Front rank MPs from the opposition United National Party (UNP) are poised to defect to the Mahinda Rajapaksa government.
Among those mentioned in this connection are Karu Jayasuriya, Milinda Moragoda, GL Peiris, Rajitha Senaratne, Navin Dissanayake and Gamini Lokuge.
It is not clear as to how many will defect, but the government itself wants to get a minimum of 16 defectors so that its dependence on the radical Marxist and Sinhala nationalist Jantha Vimukthi Peramuna (JVP) in the parliament ends, or at least gets minimised.
In case the JVP walks out protesting against the entry of UNP MPs, the government will be left with only 97 members, needing 16 more to get the required simple majority.
A few days ago, as if to facilitate defection from the UNP, President Rajapaksa declared his intention to reshuffle the cabinet by month end.
Then on Wednesday, the cabinet decided to take defectors from the UNP, despite the existence of a MOU on constructive cooperation between the ruling Sri Lanka Freedom Party and the UNP.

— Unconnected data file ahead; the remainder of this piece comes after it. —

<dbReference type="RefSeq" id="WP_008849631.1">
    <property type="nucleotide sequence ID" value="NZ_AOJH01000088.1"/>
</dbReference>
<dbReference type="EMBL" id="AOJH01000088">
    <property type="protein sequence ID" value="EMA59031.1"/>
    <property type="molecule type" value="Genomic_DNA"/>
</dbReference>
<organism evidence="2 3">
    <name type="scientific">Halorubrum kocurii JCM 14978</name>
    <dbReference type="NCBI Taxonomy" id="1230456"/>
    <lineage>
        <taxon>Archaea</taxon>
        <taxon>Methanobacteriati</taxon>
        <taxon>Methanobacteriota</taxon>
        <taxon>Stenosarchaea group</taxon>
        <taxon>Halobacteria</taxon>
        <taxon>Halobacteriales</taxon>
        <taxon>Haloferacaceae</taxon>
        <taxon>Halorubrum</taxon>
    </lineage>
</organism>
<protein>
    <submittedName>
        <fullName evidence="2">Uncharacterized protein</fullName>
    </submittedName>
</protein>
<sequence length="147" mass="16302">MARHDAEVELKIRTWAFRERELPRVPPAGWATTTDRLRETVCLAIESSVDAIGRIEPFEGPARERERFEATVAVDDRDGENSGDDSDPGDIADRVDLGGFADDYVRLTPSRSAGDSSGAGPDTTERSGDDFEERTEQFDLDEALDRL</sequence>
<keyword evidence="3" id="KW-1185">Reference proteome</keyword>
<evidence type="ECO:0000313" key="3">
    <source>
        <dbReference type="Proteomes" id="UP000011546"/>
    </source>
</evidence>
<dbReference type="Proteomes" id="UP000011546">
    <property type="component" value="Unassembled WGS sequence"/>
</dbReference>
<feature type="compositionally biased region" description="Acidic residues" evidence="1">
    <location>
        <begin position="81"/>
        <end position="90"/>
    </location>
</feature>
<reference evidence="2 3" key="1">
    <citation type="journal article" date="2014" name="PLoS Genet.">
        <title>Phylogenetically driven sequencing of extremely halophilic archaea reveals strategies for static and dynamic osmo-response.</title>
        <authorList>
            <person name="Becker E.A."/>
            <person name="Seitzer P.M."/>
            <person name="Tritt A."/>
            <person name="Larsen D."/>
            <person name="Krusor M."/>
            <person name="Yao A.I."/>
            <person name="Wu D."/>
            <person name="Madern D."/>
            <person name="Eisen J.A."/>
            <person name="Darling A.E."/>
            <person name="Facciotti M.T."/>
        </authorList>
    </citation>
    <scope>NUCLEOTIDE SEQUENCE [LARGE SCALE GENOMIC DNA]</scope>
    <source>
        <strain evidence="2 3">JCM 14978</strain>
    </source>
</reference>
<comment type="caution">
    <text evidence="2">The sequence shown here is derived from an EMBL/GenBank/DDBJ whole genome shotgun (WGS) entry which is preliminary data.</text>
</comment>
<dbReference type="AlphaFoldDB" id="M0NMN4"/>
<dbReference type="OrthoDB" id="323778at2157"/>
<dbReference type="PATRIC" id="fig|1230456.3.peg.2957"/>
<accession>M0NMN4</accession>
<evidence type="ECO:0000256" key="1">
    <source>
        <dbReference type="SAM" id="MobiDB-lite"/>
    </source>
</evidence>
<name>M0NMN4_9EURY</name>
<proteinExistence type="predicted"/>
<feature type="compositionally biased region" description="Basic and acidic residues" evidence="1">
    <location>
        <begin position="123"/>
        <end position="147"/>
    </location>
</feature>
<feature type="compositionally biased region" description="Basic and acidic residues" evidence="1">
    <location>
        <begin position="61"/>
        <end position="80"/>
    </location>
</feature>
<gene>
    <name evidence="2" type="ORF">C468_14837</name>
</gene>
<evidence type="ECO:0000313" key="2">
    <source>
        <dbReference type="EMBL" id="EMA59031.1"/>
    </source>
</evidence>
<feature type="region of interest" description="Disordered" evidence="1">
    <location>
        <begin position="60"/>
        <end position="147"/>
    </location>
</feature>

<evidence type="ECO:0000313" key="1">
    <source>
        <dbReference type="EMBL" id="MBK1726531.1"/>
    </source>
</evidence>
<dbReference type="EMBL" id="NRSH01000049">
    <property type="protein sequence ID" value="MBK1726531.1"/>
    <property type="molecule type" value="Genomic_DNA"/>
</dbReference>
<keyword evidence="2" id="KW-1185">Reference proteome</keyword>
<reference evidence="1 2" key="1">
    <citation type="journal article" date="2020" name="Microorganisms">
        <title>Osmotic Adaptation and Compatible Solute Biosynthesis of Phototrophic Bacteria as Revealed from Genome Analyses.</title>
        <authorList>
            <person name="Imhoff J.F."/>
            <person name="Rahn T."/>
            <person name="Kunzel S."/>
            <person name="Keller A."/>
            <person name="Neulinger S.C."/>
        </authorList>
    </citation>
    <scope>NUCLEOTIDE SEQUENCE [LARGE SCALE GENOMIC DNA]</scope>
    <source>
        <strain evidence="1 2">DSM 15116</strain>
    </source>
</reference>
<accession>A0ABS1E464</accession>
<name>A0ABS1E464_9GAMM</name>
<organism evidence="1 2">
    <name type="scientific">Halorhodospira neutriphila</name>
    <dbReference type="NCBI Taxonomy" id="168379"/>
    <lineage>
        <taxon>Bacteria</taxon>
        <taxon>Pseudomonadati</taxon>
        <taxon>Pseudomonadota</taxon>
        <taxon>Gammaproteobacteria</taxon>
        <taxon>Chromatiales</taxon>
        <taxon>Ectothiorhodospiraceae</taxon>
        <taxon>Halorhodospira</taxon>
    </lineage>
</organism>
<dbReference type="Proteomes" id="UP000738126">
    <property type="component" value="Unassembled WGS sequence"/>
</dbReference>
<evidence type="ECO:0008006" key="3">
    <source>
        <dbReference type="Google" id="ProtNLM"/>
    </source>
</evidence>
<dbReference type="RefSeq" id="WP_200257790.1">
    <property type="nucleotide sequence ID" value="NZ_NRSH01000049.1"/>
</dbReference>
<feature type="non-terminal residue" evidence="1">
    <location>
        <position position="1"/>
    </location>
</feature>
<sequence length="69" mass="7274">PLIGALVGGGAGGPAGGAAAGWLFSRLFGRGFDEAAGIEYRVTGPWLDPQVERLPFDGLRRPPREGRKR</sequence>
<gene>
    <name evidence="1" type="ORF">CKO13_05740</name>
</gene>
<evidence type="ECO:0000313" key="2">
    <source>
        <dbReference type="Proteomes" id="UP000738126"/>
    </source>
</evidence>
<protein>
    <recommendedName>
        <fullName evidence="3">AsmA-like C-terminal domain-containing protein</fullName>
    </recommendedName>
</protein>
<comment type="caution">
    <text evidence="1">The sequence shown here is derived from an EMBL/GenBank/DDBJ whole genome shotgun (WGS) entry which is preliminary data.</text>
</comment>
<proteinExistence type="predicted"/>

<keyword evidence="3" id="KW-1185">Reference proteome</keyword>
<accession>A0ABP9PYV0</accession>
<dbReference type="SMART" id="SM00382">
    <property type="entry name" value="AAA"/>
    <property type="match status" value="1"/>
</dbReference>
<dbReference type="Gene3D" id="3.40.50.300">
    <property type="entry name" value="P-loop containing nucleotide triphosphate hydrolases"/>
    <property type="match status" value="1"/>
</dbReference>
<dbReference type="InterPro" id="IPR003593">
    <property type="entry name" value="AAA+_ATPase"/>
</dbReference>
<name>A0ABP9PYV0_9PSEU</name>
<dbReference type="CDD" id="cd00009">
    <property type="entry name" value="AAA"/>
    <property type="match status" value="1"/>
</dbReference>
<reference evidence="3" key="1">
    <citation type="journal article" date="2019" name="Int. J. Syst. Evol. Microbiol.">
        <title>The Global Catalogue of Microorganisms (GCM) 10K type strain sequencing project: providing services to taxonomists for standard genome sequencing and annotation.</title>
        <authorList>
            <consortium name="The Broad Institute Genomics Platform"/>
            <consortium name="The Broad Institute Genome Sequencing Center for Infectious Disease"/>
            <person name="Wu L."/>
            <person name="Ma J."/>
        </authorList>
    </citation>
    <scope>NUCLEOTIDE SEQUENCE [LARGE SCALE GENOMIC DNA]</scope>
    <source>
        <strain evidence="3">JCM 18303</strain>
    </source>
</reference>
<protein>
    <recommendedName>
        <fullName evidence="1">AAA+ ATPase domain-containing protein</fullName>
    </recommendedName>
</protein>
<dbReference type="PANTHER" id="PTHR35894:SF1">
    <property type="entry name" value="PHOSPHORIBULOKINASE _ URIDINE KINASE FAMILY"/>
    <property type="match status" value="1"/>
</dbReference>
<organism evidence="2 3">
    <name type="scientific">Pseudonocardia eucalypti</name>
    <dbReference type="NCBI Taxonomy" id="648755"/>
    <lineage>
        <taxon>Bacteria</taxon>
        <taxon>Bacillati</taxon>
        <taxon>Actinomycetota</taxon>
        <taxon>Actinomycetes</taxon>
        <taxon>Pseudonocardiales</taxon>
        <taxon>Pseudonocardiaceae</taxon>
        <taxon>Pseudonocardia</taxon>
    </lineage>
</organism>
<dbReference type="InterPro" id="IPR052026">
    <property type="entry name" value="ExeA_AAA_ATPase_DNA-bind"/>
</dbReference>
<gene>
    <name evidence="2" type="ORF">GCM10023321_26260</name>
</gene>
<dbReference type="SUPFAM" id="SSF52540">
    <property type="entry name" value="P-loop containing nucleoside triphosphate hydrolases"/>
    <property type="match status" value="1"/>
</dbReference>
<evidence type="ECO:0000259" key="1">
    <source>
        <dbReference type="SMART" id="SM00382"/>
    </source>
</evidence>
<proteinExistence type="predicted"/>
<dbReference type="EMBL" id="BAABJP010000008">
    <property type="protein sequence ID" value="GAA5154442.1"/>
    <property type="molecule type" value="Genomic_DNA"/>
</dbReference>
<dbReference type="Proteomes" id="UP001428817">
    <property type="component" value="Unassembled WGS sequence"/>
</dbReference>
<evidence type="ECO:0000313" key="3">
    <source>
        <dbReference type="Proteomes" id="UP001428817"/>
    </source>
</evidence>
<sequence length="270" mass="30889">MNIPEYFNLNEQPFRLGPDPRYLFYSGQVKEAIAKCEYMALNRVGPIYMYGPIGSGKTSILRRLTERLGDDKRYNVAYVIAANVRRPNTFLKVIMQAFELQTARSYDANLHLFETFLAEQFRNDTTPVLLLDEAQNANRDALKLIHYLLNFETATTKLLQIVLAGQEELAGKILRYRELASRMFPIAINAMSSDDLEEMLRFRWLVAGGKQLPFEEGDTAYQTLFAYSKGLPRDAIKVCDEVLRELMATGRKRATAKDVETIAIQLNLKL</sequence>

Alarmed by this development, the UNP leader and Leader of the Opposition, Ranil Wickremesinghe, has asked for a meeting with Rajapaksa.
But Rajapaksa is expected to tell Wickremesinghe that the defections cannot be construed as a violation of the MOU because the MOU itself is meant to facilitate cooperation between the ruling party and the opposition to solve key national issues.
The defectors will remain UNP members and will be supporting the government in its efforts to solve key national issues by participating in the administration!
A Centrist himself, Rajapaksa will be more comfortable with the Centrist UNP MPs than with the radical leftist JVP.
Also, if Rajapaksa is to solve the Tamil question through devolution of power, and get Western aid to boost the sluggish economy, he will have to be less dependent on the JVP which is against devolution of power and dependence on the Western powers.
Why join Rajapaksa?
As for the UNP leaders, they are eager to join the Rajapaksa regime for the following reasons:
• Proven inability of Wickremesinghe to win elections.
• Wickremesinghe's refusal to democratise the party.
• Popularity of Rajapaksa's moderate Sinhala nationalist line.
• Government's successes in the battle field against the LTTE.
• Rajapaksa's affability and accommodativeness in contrast to Wickremesinghe's aloofness.
• Pleas from India and the international community to the two main parties to jointly solve the Tamil question.
Given the power of the Rajapaksa regime, two main Indian Tamil parties have already joined the government. And the Sri Lanka Muslim Congress is only waiting for an invitation to do so.